Any progress on a vaccine is important but this one’s especially important for two reasons. One: Oxford’s leading the pack (in the western world) in the race to be the first to develop an effective vaccine. It’s already in phase three of trials; the leading U.S. competitor, Moderna’s mRNA vaccine, is entering phase three now. If Oxford were to stumble, the wait for a vaccine would get longer. According to today’s preliminary results in the The Lancet, they have not stumbled.
Two: Scientists are increasingly focused on the fact that T-cells, not just antibodies, may be key in putting out the fire when someone’s infected with coronavirus. T-cells target and destroy cells in the body that are infected. “Evaluating an immune response without accounting for T cells is like inventorying a national air force but leaving out the bomber jets,” writes Derek Thompson this morning in the Atlantic. In fact, some evidence points to the possibility that T-cells provide more robust and more durable immunity to COVID-19 than antibodies, with one French study having uncovered cases of people recovering from the disease without any antibodies at all. Needless to say, a vaccine that boosts antibodies and T-cells is a choice vaccine.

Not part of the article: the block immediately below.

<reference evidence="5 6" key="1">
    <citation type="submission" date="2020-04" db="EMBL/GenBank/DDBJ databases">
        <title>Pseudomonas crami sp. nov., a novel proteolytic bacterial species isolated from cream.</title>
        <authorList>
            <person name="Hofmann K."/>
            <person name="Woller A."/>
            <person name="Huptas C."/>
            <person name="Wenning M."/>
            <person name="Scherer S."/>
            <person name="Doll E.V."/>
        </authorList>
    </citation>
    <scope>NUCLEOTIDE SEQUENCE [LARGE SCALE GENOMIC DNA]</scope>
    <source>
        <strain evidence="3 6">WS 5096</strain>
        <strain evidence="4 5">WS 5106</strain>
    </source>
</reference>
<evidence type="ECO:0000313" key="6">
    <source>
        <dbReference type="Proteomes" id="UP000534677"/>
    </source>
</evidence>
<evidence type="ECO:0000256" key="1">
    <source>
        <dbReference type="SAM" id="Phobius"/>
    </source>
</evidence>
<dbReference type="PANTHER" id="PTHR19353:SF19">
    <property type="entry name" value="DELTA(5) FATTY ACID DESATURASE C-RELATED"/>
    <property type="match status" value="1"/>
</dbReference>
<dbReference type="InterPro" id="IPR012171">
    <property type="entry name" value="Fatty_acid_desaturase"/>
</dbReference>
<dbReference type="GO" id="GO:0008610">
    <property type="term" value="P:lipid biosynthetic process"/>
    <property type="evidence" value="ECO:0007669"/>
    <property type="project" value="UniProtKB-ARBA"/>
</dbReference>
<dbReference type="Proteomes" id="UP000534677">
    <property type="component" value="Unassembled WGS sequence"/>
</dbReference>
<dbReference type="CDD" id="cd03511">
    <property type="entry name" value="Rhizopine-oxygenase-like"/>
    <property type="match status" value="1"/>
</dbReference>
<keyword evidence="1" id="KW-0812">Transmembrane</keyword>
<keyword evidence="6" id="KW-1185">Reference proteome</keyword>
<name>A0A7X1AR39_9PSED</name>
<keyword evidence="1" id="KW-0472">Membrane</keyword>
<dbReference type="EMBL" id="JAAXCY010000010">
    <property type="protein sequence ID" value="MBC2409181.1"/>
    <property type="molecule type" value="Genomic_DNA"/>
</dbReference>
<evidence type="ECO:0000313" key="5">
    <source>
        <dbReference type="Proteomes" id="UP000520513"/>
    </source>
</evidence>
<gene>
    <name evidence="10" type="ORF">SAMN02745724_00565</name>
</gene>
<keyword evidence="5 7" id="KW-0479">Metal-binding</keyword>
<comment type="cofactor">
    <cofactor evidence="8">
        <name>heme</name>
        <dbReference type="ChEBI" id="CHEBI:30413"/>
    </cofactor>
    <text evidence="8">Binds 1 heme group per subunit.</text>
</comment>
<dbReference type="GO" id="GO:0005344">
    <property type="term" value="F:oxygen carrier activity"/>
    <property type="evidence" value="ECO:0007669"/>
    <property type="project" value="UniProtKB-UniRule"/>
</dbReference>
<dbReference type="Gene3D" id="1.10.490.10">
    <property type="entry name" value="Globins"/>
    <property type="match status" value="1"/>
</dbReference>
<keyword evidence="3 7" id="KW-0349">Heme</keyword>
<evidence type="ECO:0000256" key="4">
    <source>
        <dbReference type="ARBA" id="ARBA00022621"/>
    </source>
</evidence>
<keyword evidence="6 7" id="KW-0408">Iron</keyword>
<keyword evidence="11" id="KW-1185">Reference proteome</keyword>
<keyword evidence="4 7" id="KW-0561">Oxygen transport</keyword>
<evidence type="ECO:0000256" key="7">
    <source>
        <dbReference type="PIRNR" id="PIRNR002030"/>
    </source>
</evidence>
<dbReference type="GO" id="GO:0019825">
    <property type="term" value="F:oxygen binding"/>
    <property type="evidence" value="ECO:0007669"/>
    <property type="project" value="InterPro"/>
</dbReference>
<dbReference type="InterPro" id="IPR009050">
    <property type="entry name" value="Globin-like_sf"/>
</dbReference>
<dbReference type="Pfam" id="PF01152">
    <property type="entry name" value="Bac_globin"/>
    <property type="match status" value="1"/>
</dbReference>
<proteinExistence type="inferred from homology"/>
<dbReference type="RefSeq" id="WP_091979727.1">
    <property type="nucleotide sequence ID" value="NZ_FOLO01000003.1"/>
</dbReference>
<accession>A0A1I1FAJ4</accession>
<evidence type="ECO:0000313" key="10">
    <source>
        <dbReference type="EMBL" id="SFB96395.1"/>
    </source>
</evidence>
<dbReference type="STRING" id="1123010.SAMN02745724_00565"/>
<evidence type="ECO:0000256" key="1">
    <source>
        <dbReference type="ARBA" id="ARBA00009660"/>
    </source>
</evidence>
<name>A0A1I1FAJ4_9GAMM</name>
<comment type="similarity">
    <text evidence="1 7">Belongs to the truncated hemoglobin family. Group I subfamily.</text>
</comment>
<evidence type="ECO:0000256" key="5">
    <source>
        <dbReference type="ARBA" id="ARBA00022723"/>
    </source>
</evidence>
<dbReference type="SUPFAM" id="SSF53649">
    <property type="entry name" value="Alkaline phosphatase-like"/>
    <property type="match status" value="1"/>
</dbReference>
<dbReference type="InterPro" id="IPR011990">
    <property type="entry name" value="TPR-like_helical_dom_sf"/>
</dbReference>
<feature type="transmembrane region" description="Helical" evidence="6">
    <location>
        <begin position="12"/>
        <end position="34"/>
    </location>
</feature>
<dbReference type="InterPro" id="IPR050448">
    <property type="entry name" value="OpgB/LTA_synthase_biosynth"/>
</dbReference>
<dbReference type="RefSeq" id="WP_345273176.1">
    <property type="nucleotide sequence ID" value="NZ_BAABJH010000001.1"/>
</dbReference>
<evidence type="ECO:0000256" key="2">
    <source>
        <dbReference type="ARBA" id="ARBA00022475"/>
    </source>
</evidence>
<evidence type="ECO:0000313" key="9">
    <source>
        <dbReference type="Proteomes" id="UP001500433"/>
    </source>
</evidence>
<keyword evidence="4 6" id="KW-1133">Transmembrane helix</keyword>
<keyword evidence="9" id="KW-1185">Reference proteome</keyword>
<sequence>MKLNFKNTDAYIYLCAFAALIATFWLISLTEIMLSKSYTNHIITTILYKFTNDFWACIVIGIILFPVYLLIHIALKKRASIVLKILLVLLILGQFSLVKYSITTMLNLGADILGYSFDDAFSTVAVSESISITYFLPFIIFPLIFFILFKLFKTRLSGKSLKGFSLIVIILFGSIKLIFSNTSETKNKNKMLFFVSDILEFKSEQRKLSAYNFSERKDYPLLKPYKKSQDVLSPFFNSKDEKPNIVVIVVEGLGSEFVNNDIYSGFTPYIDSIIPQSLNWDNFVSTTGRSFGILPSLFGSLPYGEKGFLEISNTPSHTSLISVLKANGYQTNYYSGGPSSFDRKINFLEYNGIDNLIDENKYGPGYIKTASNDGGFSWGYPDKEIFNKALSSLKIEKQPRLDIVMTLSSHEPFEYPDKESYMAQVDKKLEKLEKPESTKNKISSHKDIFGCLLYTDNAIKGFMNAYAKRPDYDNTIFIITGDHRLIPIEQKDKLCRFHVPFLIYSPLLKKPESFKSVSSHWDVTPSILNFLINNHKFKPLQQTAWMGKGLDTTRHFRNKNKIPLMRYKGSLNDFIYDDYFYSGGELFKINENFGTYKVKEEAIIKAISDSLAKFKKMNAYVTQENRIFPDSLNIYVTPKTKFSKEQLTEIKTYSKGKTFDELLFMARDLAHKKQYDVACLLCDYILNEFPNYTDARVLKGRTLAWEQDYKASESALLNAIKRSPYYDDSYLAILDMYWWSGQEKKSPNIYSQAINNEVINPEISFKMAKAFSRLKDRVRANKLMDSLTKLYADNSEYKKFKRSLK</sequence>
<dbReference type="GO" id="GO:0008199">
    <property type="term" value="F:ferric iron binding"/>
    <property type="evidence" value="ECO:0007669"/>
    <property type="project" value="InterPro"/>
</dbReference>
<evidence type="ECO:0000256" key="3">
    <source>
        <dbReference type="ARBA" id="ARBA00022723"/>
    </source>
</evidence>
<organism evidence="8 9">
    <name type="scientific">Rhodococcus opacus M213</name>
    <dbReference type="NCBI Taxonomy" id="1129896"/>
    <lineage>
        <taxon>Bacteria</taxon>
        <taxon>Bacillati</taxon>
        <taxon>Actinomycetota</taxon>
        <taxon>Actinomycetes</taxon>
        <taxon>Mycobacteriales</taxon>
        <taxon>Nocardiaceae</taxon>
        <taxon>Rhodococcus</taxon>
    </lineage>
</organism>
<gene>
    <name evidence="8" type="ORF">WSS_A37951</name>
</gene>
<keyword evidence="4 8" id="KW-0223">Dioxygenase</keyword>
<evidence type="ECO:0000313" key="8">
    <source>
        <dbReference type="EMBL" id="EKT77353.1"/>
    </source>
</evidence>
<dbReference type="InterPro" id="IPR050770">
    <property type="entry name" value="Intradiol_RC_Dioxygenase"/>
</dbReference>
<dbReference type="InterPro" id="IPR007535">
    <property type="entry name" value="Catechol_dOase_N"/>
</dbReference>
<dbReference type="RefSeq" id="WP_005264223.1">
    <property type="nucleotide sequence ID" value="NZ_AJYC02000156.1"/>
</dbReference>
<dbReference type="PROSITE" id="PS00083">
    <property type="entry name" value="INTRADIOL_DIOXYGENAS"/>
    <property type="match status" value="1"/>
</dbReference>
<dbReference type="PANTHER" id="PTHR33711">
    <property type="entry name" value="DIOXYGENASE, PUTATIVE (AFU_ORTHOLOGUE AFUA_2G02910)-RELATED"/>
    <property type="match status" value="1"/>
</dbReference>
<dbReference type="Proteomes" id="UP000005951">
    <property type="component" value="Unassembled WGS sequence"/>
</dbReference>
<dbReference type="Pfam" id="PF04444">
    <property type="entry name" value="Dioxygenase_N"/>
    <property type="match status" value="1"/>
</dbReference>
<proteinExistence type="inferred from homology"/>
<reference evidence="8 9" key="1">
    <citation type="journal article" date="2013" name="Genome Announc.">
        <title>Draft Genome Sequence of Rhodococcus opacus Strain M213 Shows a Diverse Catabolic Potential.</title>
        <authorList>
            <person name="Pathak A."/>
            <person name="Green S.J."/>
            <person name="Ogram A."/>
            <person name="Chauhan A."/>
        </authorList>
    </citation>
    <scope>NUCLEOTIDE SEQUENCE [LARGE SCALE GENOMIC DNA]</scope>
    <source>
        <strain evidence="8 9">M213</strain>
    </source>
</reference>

The Oxford vaccine boosts both, per the early data published today from phase one/two trials. “We’re getting both sides of the immune system stimulated and that is fairly unusual for vaccines,” said the director of the Oxford project to NBC. Their product works by teaching the body to recognize the “spike protein” that SARS-CoV-2 uses to bind to cells and to neutralize it more efficiently. Then, if/when you’re infected with the virus itself, antibodies and T-cells are ready to pounce and squash it before it has time to replicate.
Reading medical studies as a layman is a bit like interpreting hieroglyphics but I think I have the gist of what this panel from the study means:
Those are measures of antibodies in people who participated in the trial. The first group received a meningitis vaccine (MenACWY) as a control, the second received the Oxford vaccine. As you can see, antibodies were much higher in the latter group than the former and were higher still after the booster shot a month later.